Selling Out is a Kelsey Grammer episode overall—Frasier gets into the lucrative world of on air endorsing and finds himself tempted further and further way from his professional ethics as a psychiatrist—but it’s Harriet Sansom Harris who makes it so special. The Grammer stuff would be funny no matter what, as his behavior gets more and more absurd (not to mention Grammer’s voice being so perfect for the on air schilling), but Harris is a revelation. She’s Frasier’s new agent, Bebe Glazer. She talks him into representation (she’s fellow radio personality Dan Butler’s agent already), kicking off Grammer’s descent, and she’s the devil on his shoulder.
Harris kind of does a Katharine Hepburn thing, but with a whole bunch of energy. It’s like Katharine Hepburn playing Wile E. Coyote playing Katharine Hepburn. The Harris manipulating Grammer scenes are absolute gold. This episode, scripted by Lloyd Garver, might be the funniest episode so far. There are a lot of big, long laughs in it, which doesn’t seem like it’s going to be the case at the beginning, when Butler gives a super-racist read of a Chinese restaurant ad. The joke is Butler’s a terrible racist and to laugh at him, but it’s… ick. Though the discussion of whether public racism is more or less accepted in 1993 or 2020 is a depressing one.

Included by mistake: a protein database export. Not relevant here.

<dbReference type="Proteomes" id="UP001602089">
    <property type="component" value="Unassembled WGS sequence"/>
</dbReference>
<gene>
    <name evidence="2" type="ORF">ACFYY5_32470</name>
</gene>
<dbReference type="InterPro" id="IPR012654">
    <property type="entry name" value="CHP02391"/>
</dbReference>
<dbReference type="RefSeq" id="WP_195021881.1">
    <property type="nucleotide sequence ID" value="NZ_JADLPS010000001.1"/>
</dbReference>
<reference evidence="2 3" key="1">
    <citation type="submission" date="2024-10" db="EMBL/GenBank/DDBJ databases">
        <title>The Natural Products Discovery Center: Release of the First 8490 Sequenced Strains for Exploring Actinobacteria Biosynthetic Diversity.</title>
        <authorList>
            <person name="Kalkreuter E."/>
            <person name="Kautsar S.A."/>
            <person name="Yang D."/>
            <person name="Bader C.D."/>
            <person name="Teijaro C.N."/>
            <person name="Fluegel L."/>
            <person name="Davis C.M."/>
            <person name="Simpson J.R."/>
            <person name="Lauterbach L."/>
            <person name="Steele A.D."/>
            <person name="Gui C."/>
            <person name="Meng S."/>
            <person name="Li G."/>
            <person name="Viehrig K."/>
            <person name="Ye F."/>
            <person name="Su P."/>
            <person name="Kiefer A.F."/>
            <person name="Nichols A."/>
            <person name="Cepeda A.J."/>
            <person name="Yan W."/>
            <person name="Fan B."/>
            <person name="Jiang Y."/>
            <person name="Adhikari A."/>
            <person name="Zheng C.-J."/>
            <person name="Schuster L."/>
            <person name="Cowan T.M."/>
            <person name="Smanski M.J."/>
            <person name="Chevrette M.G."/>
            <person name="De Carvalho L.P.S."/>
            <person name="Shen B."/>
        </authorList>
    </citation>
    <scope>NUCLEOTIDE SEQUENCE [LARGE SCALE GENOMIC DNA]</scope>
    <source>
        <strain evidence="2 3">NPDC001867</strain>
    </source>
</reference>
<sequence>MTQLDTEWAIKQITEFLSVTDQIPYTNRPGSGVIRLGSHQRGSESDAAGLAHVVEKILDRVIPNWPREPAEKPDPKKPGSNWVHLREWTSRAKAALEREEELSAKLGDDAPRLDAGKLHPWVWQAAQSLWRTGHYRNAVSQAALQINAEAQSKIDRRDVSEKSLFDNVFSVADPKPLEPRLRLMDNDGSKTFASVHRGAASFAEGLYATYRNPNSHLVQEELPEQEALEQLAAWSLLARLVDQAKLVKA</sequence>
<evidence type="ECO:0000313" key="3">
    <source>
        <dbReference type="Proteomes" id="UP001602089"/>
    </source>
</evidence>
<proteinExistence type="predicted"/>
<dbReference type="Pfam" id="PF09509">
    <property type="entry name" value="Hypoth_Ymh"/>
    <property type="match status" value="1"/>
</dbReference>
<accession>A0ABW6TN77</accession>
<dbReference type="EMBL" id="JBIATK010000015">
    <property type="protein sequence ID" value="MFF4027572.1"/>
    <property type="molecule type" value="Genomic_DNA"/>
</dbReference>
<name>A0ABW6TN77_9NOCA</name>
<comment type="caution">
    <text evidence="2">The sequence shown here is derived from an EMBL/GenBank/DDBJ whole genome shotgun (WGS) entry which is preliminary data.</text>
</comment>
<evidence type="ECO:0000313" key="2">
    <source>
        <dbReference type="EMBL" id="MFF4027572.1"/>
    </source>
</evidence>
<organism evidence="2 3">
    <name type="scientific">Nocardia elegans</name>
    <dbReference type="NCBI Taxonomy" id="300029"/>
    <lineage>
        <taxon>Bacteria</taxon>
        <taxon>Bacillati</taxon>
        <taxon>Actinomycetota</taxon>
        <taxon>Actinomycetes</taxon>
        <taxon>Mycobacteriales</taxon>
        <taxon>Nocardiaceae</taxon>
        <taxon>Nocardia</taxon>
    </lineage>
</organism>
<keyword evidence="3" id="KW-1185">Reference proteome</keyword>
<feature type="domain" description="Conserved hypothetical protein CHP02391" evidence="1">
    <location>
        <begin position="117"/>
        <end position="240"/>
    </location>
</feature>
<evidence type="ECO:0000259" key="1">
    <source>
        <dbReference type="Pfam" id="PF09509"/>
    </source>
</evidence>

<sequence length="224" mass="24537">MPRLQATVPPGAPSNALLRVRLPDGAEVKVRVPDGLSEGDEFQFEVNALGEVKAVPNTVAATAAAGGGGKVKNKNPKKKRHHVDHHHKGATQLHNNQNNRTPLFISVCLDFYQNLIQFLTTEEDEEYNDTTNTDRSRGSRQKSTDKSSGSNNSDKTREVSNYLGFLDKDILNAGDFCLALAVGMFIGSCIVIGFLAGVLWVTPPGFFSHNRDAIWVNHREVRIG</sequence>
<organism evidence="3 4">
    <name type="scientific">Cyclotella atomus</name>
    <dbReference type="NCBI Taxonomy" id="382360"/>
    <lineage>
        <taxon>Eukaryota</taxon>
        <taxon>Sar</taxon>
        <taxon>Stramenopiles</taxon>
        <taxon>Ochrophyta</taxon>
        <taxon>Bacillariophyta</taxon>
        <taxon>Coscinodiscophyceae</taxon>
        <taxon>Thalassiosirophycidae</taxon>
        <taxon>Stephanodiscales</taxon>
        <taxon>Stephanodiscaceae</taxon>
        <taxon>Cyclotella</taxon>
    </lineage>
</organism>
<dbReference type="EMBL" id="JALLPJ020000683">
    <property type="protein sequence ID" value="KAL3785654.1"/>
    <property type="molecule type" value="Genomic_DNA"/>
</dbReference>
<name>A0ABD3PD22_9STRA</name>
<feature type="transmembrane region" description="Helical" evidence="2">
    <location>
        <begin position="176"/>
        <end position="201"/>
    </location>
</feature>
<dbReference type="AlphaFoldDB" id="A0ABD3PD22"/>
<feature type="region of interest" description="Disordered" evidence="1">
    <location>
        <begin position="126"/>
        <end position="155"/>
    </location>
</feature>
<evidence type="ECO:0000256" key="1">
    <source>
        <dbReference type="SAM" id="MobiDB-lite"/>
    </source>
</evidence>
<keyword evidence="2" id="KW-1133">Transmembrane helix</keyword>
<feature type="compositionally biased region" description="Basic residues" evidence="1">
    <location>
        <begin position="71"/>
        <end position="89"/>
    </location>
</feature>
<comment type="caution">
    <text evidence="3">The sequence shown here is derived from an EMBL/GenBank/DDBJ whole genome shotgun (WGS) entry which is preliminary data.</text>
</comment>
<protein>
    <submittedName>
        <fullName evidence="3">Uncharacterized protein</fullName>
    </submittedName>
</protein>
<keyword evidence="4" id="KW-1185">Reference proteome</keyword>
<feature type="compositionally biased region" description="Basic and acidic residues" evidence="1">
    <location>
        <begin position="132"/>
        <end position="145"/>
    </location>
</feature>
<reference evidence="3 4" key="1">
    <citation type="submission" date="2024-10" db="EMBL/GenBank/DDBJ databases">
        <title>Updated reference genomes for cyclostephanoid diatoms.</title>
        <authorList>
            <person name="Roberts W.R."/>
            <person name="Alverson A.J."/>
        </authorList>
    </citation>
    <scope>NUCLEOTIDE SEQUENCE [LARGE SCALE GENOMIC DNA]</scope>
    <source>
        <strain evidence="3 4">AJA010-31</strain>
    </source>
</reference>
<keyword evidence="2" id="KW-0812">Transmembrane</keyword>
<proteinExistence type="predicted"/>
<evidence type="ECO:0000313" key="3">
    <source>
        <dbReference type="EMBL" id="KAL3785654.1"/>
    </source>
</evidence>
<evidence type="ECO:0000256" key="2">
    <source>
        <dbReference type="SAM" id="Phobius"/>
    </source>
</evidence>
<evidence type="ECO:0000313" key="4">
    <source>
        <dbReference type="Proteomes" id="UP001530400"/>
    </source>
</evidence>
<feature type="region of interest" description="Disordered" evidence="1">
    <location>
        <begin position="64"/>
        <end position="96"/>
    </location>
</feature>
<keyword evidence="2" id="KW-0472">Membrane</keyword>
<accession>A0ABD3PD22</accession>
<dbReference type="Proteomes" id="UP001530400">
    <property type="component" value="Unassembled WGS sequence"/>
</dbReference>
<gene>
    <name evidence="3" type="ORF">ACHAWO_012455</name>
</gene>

But once Harris shows up, the laughs start and they don’t stop. Garver’s got them for Grammer, he’s got them for Harris, he’s got them for Peri Gilpin, for Jane Leeves (who gets a great monologue about her time as a tween TV star in the UK), John Mahoney—David Hyde Pierce doesn’t show up until the very end of the episode and he’s there to cut Grammer down to size regarding his professional ethics. Grammer has spent the entire episode working himself through hoops to make it not unethical to shill on his radio show, with the breaking point being Harris lining him up a TV gig, and he runs to Hyde Pierce for a sounding board.
Hyde Pierce’s scene is phenomenal stuff. With a Maris joke—related to Basic Instinct of all things—getting the visible longest laugh in the episode because Grammer’s got to sit and wait through the audience before his next line.
It’s a fantastic episode, minus the Butler ad read. Celebrity caller is Carl Reiner, who has a boring story for the show and Grammer gets in a funny diss when hanging out… which also raises a question about professional ethics, I suppose. Anyway. Truly great episode, thanks to Garver’s script but more Harris’s Bebe. She’s incredible.